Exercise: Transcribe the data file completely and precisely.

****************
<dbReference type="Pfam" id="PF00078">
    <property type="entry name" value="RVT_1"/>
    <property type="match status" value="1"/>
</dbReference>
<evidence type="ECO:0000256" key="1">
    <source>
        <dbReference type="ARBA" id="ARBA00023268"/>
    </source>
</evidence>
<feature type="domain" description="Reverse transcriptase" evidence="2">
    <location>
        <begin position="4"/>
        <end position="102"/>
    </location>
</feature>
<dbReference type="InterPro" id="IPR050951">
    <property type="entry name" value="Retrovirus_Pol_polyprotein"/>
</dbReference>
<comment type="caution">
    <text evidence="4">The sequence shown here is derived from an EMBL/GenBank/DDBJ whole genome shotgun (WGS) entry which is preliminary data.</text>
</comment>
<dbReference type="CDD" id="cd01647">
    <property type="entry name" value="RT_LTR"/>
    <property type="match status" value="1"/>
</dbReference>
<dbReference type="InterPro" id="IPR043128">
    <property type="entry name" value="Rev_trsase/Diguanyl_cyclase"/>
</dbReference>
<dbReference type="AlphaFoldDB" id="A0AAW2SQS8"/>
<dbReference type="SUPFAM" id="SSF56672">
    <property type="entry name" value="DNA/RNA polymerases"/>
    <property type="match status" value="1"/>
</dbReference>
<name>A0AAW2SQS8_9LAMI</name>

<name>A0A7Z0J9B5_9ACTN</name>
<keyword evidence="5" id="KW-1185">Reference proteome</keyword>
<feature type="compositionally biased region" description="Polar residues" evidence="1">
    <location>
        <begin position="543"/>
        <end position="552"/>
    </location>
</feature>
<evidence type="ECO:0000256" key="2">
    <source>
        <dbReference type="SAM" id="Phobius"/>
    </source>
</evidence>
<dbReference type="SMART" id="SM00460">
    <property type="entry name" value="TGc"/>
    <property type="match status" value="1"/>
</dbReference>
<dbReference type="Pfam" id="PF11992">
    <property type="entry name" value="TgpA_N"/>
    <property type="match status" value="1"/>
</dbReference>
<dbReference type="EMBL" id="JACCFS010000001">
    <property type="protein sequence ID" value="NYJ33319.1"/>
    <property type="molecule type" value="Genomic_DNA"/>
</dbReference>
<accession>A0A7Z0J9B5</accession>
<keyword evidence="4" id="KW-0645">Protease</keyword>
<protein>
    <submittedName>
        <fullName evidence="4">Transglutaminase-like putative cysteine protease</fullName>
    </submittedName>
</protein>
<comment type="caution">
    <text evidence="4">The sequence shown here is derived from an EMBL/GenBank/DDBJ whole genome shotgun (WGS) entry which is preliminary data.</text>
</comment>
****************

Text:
<dbReference type="Pfam" id="PF00078">
    <property type="entry name" value="RVT_1"/>
    <property type="match status" value="1"/>
</dbReference>
<evidence type="ECO:0000256" key="1">
    <source>
        <dbReference type="ARBA" id="ARBA00023268"/>
    </source>
</evidence>
<feature type="domain" description="Reverse transcriptase" evidence="2">
    <location>
        <begin position="4"/>
        <end position="102"/>
    </location>
</feature>
<dbReference type="InterPro" id="IPR050951">
    <property type="entry name" value="Retrovirus_Pol_polyprotein"/>
</dbReference>
<comment type="caution">
    <text evidence="4">The sequence shown here is derived from an EMBL/GenBank/DDBJ whole genome shotgun (WGS) entry which is preliminary data.</text>
</comment>
<dbReference type="CDD" id="cd01647">
    <property type="entry name" value="RT_LTR"/>
    <property type="match status" value="1"/>
</dbReference>
<dbReference type="InterPro" id="IPR043128">
    <property type="entry name" value="Rev_trsase/Diguanyl_cyclase"/>
</dbReference>
<dbReference type="AlphaFoldDB" id="A0AAW2SQS8"/>
<dbReference type="SUPFAM" id="SSF56672">
    <property type="entry name" value="DNA/RNA polymerases"/>
    <property type="match status" value="1"/>
</dbReference>
<name>A0AAW2SQS8_9LAMI</name>

<name>A0A7Z0J9B5_9ACTN</name>
<keyword evidence="5" id="KW-1185">Reference proteome</keyword>
<feature type="compositionally biased region" description="Polar residues" evidence="1">
    <location>
        <begin position="543"/>
        <end position="552"/>
    </location>
</feature>
<evidence type="ECO:0000256" key="2">
    <source>
        <dbReference type="SAM" id="Phobius"/>
    </source>
</evidence>
<dbReference type="SMART" id="SM00460">
    <property type="entry name" value="TGc"/>
    <property type="match status" value="1"/>
</dbReference>
<dbReference type="Pfam" id="PF11992">
    <property type="entry name" value="TgpA_N"/>
    <property type="match status" value="1"/>
</dbReference>
<dbReference type="EMBL" id="JACCFS010000001">
    <property type="protein sequence ID" value="NYJ33319.1"/>
    <property type="molecule type" value="Genomic_DNA"/>
</dbReference>
<accession>A0A7Z0J9B5</accession>
<keyword evidence="4" id="KW-0645">Protease</keyword>
<protein>
    <submittedName>
        <fullName evidence="4">Transglutaminase-like putative cysteine protease</fullName>
    </submittedName>
</protein>
<comment type="caution">
    <text evidence="4">The sequence shown here is derived from an EMBL/GenBank/DDBJ whole genome shotgun (WGS) entry which is preliminary data.</text>
</comment>